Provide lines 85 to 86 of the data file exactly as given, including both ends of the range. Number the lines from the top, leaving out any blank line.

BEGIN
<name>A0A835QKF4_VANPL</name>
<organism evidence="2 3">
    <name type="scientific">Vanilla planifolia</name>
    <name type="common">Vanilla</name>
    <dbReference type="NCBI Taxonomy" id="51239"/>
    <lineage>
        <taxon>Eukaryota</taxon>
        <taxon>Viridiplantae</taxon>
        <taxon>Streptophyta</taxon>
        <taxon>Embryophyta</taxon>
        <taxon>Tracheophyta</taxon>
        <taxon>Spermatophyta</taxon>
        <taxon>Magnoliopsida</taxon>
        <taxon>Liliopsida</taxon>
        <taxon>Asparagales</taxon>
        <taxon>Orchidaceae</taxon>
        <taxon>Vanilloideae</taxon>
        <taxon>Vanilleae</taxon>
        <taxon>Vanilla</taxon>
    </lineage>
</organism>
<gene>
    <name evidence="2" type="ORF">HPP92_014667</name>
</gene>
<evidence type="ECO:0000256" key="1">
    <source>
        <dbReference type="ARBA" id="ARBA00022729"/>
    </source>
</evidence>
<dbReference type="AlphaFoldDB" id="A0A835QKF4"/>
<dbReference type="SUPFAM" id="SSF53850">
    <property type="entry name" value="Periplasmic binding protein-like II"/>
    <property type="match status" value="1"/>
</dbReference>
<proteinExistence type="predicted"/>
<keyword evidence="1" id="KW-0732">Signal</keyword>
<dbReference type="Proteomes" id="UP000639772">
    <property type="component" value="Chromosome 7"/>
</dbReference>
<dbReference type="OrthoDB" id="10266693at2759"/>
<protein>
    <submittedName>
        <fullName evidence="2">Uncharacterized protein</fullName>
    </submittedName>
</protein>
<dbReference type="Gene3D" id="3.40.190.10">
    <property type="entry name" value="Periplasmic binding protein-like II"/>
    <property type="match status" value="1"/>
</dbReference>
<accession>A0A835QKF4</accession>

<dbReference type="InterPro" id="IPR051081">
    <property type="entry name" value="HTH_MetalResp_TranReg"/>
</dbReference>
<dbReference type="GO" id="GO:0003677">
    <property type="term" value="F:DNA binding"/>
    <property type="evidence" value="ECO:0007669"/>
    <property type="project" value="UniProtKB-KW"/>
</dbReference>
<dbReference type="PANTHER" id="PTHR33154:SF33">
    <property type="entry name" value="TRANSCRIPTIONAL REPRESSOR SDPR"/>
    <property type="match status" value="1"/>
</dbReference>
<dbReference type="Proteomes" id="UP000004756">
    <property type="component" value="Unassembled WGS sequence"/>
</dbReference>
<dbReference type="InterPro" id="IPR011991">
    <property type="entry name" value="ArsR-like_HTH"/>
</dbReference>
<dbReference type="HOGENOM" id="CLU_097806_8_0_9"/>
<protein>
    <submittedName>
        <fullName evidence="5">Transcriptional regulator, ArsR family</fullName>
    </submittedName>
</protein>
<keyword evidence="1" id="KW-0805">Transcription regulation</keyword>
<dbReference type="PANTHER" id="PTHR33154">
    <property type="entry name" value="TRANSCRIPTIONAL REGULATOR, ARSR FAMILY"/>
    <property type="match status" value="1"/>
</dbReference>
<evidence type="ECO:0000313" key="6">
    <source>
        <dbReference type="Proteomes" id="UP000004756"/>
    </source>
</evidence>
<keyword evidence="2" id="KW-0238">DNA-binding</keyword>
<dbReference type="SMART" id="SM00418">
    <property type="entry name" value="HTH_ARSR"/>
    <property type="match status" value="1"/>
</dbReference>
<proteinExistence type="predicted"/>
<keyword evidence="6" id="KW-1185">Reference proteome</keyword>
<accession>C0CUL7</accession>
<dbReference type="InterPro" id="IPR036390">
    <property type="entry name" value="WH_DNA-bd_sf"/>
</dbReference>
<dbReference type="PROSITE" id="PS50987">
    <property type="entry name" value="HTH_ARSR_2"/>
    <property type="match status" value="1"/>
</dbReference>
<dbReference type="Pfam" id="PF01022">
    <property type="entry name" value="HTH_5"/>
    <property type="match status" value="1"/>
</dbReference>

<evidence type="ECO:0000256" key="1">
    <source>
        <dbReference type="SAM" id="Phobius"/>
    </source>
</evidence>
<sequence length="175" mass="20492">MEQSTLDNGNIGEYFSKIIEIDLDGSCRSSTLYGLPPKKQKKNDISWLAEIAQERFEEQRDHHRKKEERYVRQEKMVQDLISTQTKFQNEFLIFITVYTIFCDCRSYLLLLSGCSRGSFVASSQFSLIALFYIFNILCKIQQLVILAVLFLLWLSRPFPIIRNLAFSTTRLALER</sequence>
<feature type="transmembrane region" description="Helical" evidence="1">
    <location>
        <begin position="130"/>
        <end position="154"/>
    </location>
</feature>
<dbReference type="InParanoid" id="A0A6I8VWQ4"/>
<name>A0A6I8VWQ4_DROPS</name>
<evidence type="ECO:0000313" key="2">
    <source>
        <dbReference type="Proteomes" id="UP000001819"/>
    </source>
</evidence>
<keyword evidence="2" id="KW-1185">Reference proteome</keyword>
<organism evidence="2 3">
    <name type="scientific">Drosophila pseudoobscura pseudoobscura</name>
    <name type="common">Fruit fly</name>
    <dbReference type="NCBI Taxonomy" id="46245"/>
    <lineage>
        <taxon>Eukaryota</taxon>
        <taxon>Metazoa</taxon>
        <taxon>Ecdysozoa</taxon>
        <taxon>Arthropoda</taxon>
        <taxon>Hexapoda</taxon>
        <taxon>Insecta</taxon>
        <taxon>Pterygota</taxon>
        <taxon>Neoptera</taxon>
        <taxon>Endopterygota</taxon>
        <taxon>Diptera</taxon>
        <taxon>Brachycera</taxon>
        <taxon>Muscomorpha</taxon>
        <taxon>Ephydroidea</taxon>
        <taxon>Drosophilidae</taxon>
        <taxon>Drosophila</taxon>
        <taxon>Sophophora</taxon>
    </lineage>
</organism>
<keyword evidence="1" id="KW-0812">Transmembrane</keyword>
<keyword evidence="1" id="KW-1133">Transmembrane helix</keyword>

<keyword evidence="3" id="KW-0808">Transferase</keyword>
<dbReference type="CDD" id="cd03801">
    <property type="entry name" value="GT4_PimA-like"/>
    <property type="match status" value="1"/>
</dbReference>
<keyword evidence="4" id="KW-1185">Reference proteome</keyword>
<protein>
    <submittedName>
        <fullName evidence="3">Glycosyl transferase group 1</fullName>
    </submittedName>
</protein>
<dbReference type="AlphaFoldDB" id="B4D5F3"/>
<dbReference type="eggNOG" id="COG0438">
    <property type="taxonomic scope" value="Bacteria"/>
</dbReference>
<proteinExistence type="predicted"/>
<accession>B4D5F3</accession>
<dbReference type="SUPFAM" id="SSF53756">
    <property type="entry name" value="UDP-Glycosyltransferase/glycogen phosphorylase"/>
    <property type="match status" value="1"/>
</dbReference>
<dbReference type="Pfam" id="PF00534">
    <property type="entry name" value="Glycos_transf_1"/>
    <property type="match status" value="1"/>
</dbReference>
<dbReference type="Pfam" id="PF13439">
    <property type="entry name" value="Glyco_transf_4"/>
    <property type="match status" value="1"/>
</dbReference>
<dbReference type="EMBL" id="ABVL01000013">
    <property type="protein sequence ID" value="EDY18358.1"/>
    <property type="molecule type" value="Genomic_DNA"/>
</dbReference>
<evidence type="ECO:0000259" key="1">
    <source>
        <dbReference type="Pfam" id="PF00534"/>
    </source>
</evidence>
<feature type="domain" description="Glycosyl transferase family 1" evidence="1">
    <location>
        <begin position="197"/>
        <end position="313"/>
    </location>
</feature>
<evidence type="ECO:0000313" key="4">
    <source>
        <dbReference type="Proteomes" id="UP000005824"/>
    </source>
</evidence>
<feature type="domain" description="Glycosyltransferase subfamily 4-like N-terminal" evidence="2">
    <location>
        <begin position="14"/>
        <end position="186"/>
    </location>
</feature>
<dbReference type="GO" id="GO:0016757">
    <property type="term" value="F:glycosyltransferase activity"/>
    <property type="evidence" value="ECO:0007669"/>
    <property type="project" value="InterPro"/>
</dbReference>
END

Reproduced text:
<keyword evidence="2" id="KW-0238">DNA-binding</keyword>
<dbReference type="SMART" id="SM00418">